Wednesday Link Party!

Happy Wednesday, guys! I hope you all had a fantastic week. I definitely did! On Friday I got to have dinner with Creative Lady Angela (we went to The Pearl–highly recommended!), and then I spent the weekend hanging out with my family. There was a bike ride on this beautiful trail, a sweet potato pound cake, and a viewing of Behind the Candelabra. Perfect weekend, is what I’m saying here. Anyway, on with the links!

-I haven’t seen Obvious Child yet, but man oh man am I loving all of these Jenny Slate interviews. She is always so charming, weird, and funny. In this Vulture interview, she says things like, “I don’t like that. Especially when it’s something I had said and it was a genuine, beautiful feeling that I had when I was on mushrooms.”

-Okay, so we’ve all read like a million profiles of and interviews with Mindy Kaling, right? But she says a lot of great things in this Guardian interview, including this on the value of entertainment: “When my mom was very sick we’d watch Modern Family, and it was a rest from that situation, that was so wonderfully needed. I know that’s what entertainment can do at its very best.”

-You guys ever read the Wikipedia page on Ren and Stimpy? I don’t know why, but I did this week. What a weird show.

-Shonda Rhimes gave an insanely great commencement speech that I can’t stop thinking about.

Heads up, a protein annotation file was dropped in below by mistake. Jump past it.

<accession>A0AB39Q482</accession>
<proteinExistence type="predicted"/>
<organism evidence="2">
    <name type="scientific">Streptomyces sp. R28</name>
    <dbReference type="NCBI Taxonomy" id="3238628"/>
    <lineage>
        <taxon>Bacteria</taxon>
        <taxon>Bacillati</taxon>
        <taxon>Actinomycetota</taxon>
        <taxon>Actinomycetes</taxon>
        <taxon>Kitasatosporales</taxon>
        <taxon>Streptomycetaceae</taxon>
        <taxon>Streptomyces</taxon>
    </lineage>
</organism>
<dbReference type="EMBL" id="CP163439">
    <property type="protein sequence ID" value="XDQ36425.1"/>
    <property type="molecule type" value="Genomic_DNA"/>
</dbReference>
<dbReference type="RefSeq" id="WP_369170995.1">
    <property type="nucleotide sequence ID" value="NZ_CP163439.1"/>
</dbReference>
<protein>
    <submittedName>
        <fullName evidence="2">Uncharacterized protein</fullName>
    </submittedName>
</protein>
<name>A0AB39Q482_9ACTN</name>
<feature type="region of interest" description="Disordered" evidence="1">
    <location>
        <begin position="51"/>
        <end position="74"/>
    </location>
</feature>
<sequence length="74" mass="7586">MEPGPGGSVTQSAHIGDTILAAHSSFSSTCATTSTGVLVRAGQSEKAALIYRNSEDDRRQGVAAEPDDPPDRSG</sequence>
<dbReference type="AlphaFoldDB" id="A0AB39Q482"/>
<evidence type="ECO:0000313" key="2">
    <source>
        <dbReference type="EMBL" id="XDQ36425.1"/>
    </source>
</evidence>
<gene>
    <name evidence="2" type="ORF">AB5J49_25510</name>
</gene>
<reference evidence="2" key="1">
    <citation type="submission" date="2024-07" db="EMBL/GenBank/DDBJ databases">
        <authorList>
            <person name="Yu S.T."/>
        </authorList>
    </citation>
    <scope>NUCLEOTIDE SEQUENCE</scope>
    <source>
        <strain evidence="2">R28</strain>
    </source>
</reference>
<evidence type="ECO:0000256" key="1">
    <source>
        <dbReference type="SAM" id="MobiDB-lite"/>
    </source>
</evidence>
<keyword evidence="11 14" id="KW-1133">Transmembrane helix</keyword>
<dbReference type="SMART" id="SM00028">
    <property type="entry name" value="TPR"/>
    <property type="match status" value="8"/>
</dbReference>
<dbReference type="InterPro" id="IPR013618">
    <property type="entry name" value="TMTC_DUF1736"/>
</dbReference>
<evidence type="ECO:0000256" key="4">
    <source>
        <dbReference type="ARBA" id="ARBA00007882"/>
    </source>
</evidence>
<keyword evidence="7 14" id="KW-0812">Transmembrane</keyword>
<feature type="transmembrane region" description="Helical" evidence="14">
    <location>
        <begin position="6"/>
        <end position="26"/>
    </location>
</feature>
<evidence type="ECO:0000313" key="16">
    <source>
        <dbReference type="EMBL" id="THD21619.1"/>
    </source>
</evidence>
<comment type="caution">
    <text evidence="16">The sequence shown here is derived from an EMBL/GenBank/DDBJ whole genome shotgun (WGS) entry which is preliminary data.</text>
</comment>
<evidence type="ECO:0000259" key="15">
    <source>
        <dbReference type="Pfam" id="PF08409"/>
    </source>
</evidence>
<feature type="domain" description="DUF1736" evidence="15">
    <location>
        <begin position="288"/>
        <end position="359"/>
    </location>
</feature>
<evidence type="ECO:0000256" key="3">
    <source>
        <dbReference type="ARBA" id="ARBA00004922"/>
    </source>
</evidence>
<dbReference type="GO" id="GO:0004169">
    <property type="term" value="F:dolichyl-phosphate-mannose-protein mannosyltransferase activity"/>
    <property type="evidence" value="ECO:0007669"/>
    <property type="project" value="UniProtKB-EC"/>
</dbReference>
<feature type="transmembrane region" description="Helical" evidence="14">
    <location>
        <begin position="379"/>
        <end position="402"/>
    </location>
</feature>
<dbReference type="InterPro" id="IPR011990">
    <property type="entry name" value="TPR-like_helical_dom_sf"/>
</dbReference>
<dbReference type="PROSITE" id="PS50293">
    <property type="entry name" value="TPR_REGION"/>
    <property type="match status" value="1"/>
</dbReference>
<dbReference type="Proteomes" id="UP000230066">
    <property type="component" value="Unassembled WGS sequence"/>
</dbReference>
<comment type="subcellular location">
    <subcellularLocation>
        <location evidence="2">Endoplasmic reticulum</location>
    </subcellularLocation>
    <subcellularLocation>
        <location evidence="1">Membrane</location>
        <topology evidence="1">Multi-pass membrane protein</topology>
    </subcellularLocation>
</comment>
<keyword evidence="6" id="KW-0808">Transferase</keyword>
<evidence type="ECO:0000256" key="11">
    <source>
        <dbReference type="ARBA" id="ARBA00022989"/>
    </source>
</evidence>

-Scenes from My Imaginary Friendship with Dwayne “The Rock” Johnson: ” When Dwayne “The Rock” Johnson calls by accident at 3am because he’s filming in Tunisia and his internal clock’s all messed up, I’m not angry. I just listen. ‘How are you?’ I ask. There’s a long pause before he quietly says, ‘I’m gonna be honest. I’m not too great.’”

-Not a link at all, but a story: when I was a freshman in high school, one of my friends had a huge crush on this guy who was OBSESSED with Dwayne “The Rock” Johnson. This was before he was a movie star, back when he was just a wrestler. I ended up learning a lot of The Rock’s particular language, and I still use it from time to time. Namely, “the people’s elbow,” “jabroni,” and “Do you smell what The Rock is cooking?”

-This week I wrote about The Truth About Alice on HelloGiggles! Check it out!

This Movie is the Best Movie: Behind the Candelabra

matt-damon-michael-douglas-behind-the-candelabra-hbo

When it’s a Saturday night and you’re trying to choose a movie to watch with your two younger brothers, the best choice is obviously Behind the Candelabra, the HBO film starring Michael Douglas and Matt Damon. It was between that and Enough Said, and honestly, if you don’t spend your time with your family trying to decide between a middle-age dating comedy starring James Gandolfini and a biopic about a closeted flamboyant piano player, than I feel sorry for you. I’ll never know if James and Julia Louis-Dreyfuss make it work (unless I actually watch the movie on my own), but I do know that Liberace had a lot of small dogs. I recommend this film highly…it’s full of laughs, tears, and weird tanlines on Matt Damon’s butt.

The boys and I didn’t know much about Liberace before watching, and let me tell you, Steven Soderbergh wasted no time at all explaining him. By that I mean that there is pretty much no explanation of who Liberace is, but that’s okay. You figure it out pretty easily (he’s shown performing and wearing his trademark glitzy clothes).

At the beginning of the film, Matt Damon befriends a mustachioed Scott Bakula, who honestly looks younger and better than he did on Quantum Leap. How are you aging backwards, Bakula? Share your secrets!